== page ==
I am easily knocked off balance when they are angry with me, when they say words that are hurtful to me or treat me in a way that feels disrespectful. (Again, I know I do the same things to them sometimes.) My gut reaction is anger. I YELL! I don't want to react in this way and we always end up apologizing with true remorse and desire to heal the hurts. None of us want this. Nancy suggested that perhaps if now that it has reappeared in my life, I could call to mind the clay heart with the word tenderness stamped into it, I could begin to alter this pattern. By directing my attention to the experience of feeling hurt when one of the girls begins shouting or isn't behaving in a way that feels respectful to me, I can see what is true in the moment...then space opens up for a new possibility; offering my own heart tenderness before I open my mouth and YELL in anger, which only serves to increase the painfulness of the situation for us all. In essence, if I can be loving to myself then I don't need the girls to be kind in all moments in order to feel safe and "good enough" when their truth in that given moment is that they are feeling angry (perhaps someday, when they learn to examine their own delicate hearts more closely they might discover hurt, disappointment, frustration, anxiety or other feelings arising before their anger begins too..but that's another story.) This practice cultivates both chesed, lovingkindness and menuchat hanefesh equanimity...ultimately inviting rachamim, compassion into our relationships with each other and shalom bayit, peace in our home. And so the "tenderness" heart sits on my night stand (and will remain there) to remind me of this when, for example, one of the girls comes running up to my room in a whirlwind of anger because she "can't find_________ and why did You move it? lose it? blah, blah, blah...Mom You forget everything. You LOSE all my stuff. Why are You such a neat freak? It's all You ever care about! blah blah BLAH!" In my defense, this is the stuff they leave lying around, I get tired of seeing it, tripping over it, and often pick it up for them because I've reminded them 10 times already and I can't stand the clutter anymore...I've run out of patience waiting for them to put it away "in a minute!" Admittedly I do forget where I put their things afterward (and MS probably plays a role in my forgetfulness)..but it's not MY stuff and I don't always know where They want it! (and if I were obsessed with neatness everything would have it's own place and I would know where Their stuff goes...but I'm NOT a neat freak, I just get overwhelmed by an abundance of chaos-not at all the same thing, SO THERE!) Oh am I yelling on my blog? Sorry. You'd think after 16 years of being Mom I would also remember that I'm the grown-up and NOT the child. Then again, sometimes my own inner child gets angry, frustrated, hurt, annoyed blah, blah blah...and well, there you have it...this is precisely why I need to mother her too...with tenderness as Nancy suggested.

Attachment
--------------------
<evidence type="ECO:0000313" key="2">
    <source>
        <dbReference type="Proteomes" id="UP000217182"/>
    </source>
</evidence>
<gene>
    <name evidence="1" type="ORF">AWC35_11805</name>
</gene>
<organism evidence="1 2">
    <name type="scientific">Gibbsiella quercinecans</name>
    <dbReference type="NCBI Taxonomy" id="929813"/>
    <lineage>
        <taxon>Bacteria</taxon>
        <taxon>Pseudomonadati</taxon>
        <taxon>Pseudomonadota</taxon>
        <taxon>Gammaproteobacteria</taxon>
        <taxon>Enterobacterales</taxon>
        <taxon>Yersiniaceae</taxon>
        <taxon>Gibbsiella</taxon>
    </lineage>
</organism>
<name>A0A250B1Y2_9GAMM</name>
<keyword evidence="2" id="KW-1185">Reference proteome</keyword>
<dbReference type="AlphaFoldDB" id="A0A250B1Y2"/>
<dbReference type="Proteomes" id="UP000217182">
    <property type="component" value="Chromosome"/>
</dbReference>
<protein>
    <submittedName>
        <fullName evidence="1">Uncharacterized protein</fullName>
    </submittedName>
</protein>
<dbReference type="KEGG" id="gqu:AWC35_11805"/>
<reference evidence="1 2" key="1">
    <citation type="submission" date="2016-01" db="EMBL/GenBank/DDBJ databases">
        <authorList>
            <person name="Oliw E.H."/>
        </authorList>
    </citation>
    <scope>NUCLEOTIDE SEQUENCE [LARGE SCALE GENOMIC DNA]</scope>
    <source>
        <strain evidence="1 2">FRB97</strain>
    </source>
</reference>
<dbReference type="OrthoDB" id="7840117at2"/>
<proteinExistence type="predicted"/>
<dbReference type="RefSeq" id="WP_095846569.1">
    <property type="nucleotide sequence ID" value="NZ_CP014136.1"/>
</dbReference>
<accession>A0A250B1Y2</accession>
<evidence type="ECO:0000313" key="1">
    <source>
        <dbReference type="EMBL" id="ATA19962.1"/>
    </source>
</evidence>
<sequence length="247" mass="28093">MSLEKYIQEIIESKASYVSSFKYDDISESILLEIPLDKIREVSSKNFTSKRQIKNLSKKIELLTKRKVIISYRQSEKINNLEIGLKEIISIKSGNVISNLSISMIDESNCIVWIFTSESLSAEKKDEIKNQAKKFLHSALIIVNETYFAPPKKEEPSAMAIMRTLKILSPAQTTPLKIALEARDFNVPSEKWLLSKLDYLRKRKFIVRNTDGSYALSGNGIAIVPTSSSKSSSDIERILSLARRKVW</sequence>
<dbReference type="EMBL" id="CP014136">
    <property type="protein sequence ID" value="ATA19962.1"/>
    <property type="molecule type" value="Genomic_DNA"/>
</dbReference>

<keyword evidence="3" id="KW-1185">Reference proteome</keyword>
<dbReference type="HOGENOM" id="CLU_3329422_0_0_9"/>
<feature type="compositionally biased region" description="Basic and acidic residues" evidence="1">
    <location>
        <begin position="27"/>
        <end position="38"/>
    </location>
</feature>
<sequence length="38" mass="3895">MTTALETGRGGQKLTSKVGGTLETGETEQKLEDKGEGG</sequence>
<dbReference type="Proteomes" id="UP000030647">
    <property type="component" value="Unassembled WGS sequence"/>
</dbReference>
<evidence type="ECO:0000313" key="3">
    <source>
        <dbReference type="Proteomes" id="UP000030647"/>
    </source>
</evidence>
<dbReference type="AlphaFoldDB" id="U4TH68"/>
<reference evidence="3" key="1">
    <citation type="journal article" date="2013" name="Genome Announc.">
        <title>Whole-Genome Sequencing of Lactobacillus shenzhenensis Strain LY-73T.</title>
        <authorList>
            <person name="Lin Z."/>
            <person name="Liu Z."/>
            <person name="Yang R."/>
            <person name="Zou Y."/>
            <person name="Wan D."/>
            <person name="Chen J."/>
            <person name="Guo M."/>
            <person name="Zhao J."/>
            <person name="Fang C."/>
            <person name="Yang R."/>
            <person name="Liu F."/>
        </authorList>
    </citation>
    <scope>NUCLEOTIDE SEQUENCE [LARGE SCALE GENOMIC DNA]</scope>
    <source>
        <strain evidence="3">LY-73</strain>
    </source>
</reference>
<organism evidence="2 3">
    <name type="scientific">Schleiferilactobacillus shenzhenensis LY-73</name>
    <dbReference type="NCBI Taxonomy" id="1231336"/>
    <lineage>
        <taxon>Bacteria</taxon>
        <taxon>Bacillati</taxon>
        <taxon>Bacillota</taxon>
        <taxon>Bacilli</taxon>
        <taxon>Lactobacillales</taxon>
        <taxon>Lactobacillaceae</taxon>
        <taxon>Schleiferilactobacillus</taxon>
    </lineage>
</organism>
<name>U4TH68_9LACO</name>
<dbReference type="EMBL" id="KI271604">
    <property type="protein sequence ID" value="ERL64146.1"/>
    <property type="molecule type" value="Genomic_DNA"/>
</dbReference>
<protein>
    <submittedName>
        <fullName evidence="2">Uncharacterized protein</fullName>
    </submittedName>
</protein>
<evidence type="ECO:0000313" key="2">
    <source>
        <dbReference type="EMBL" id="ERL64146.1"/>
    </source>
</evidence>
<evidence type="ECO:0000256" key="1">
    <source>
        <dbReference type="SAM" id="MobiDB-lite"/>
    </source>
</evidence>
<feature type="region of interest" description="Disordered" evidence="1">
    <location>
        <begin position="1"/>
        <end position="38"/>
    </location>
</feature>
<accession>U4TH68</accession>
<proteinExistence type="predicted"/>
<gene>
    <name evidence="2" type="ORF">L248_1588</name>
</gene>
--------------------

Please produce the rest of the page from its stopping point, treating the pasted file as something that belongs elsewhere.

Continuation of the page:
As our session came to a close, Nancy remembered a beautiful offering from our mutual friend, colleague and teacher, Rabbi Myriam Klotz:
a lev rach (soft heart)
is livracha (for blessing)
May I live my life with a lev rach (soft heart) so that all of my interactions in the world, with everyone I meet, and in all of my relationships are livracha (for blessing).
g'mar hatima tova